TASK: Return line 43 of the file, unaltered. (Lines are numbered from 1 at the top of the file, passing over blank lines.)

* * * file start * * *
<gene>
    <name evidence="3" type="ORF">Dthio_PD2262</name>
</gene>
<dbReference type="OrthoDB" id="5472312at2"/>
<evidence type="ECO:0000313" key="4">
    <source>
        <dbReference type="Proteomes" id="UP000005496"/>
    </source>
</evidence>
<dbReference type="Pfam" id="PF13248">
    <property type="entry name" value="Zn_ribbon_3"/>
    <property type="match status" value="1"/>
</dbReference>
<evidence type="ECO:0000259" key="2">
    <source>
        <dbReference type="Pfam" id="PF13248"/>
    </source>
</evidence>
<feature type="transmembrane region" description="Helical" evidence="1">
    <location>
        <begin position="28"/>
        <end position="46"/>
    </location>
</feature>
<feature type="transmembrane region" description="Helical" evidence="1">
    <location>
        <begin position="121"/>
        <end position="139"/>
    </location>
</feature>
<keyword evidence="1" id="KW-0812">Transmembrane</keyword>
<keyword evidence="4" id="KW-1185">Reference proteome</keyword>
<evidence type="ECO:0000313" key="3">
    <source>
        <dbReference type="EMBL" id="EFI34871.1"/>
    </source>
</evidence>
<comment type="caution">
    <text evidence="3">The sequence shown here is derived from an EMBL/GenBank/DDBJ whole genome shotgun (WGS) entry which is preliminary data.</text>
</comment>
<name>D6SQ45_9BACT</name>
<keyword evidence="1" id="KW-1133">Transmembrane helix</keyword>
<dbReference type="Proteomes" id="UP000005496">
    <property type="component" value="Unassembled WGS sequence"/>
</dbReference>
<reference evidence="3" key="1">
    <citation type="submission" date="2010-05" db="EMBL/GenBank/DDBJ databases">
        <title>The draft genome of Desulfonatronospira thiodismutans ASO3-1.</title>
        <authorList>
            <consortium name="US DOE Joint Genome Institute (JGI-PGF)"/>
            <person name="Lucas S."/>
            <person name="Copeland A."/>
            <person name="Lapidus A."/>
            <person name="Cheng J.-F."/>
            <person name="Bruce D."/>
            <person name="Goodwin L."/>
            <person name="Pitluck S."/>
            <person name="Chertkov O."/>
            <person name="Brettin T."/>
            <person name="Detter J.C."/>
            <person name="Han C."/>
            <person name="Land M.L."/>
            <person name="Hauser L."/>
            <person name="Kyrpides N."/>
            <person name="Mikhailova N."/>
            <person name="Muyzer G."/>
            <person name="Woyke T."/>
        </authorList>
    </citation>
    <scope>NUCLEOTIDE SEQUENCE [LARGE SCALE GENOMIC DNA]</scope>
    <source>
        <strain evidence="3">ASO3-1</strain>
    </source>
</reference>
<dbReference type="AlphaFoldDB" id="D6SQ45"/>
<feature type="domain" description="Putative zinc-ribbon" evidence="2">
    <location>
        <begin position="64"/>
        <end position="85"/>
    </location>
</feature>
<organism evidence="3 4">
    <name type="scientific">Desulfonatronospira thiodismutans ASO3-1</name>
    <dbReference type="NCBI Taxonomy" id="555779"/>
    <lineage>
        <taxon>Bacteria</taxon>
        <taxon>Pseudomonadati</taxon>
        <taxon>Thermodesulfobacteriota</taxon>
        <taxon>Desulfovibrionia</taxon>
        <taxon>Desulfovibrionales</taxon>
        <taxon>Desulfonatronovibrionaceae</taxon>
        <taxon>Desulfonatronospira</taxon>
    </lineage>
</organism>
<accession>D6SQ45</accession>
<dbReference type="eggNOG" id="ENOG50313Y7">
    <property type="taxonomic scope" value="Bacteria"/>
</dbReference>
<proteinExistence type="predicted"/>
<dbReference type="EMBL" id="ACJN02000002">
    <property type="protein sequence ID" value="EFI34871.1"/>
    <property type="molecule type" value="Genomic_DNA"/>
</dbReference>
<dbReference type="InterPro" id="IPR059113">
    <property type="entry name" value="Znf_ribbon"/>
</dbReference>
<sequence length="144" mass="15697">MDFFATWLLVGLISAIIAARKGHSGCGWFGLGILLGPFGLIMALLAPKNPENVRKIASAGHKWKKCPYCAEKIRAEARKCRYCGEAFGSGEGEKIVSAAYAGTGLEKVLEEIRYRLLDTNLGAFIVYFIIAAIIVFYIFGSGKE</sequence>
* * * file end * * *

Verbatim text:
<dbReference type="Proteomes" id="UP000005496">